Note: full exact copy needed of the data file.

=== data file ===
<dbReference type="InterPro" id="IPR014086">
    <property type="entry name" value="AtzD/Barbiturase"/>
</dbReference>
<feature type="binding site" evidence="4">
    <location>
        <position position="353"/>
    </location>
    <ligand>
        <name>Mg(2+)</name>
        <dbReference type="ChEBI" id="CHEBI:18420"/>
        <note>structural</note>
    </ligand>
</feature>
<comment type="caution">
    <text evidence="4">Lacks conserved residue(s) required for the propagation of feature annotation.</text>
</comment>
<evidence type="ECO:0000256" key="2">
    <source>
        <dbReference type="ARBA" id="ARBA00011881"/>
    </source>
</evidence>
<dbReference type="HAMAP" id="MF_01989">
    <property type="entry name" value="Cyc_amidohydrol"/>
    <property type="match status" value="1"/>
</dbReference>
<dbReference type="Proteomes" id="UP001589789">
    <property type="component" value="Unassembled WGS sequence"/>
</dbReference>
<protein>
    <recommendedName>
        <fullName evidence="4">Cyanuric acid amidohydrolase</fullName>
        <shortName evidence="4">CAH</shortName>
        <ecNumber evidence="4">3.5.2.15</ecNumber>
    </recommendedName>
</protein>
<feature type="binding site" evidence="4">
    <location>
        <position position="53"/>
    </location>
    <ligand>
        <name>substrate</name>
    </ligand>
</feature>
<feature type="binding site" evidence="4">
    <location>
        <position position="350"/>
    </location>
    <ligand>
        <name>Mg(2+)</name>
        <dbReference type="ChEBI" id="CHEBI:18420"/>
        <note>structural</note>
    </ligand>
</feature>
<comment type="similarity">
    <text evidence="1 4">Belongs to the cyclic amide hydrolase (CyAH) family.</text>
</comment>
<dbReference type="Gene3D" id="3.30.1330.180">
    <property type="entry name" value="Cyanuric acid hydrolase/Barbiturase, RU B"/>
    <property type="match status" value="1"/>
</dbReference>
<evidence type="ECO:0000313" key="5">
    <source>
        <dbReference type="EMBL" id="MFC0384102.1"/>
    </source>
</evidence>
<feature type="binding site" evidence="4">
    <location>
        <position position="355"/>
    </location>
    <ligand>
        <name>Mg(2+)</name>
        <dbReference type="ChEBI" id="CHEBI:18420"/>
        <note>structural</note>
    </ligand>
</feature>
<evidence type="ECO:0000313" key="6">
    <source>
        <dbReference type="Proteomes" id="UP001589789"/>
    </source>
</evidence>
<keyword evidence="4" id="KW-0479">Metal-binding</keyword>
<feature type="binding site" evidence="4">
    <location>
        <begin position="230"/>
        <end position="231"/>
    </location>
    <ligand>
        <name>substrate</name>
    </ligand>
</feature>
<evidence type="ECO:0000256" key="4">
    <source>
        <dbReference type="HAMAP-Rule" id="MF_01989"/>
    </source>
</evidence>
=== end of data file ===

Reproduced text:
<dbReference type="InterPro" id="IPR014086">
    <property type="entry name" value="AtzD/Barbiturase"/>
</dbReference>
<feature type="binding site" evidence="4">
    <location>
        <position position="353"/>
    </location>
    <ligand>
        <name>Mg(2+)</name>
        <dbReference type="ChEBI" id="CHEBI:18420"/>
        <note>structural</note>
    </ligand>
</feature>
<comment type="caution">
    <text evidence="4">Lacks conserved residue(s) required for the propagation of feature annotation.</text>
</comment>
<evidence type="ECO:0000256" key="2">
    <source>
        <dbReference type="ARBA" id="ARBA00011881"/>
    </source>
</evidence>
<dbReference type="HAMAP" id="MF_01989">
    <property type="entry name" value="Cyc_amidohydrol"/>
    <property type="match status" value="1"/>
</dbReference>
<dbReference type="Proteomes" id="UP001589789">
    <property type="component" value="Unassembled WGS sequence"/>
</dbReference>
<protein>
    <recommendedName>
        <fullName evidence="4">Cyanuric acid amidohydrolase</fullName>
        <shortName evidence="4">CAH</shortName>
        <ecNumber evidence="4">3.5.2.15</ecNumber>
    </recommendedName>
</protein>
<feature type="binding site" evidence="4">
    <location>
        <position position="53"/>
    </location>
    <ligand>
        <name>substrate</name>
    </ligand>
</feature>
<feature type="binding site" evidence="4">
    <location>
        <position position="350"/>
    </location>
    <ligand>
        <name>Mg(2+)</name>
        <dbReference type="ChEBI" id="CHEBI:18420"/>
        <note>structural</note>
    </ligand>
</feature>
<comment type="similarity">
    <text evidence="1 4">Belongs to the cyclic amide hydrolase (CyAH) family.</text>
</comment>
<dbReference type="Gene3D" id="3.30.1330.180">
    <property type="entry name" value="Cyanuric acid hydrolase/Barbiturase, RU B"/>
    <property type="match status" value="1"/>
</dbReference>
<evidence type="ECO:0000313" key="5">
    <source>
        <dbReference type="EMBL" id="MFC0384102.1"/>
    </source>
</evidence>
<feature type="binding site" evidence="4">
    <location>
        <position position="355"/>
    </location>
    <ligand>
        <name>Mg(2+)</name>
        <dbReference type="ChEBI" id="CHEBI:18420"/>
        <note>structural</note>
    </ligand>
</feature>
<evidence type="ECO:0000313" key="6">
    <source>
        <dbReference type="Proteomes" id="UP001589789"/>
    </source>
</evidence>
<keyword evidence="4" id="KW-0479">Metal-binding</keyword>
<feature type="binding site" evidence="4">
    <location>
        <begin position="230"/>
        <end position="231"/>
    </location>
    <ligand>
        <name>substrate</name>
    </ligand>
</feature>
<evidence type="ECO:0000256" key="4">
    <source>
        <dbReference type="HAMAP-Rule" id="MF_01989"/>
    </source>
</evidence>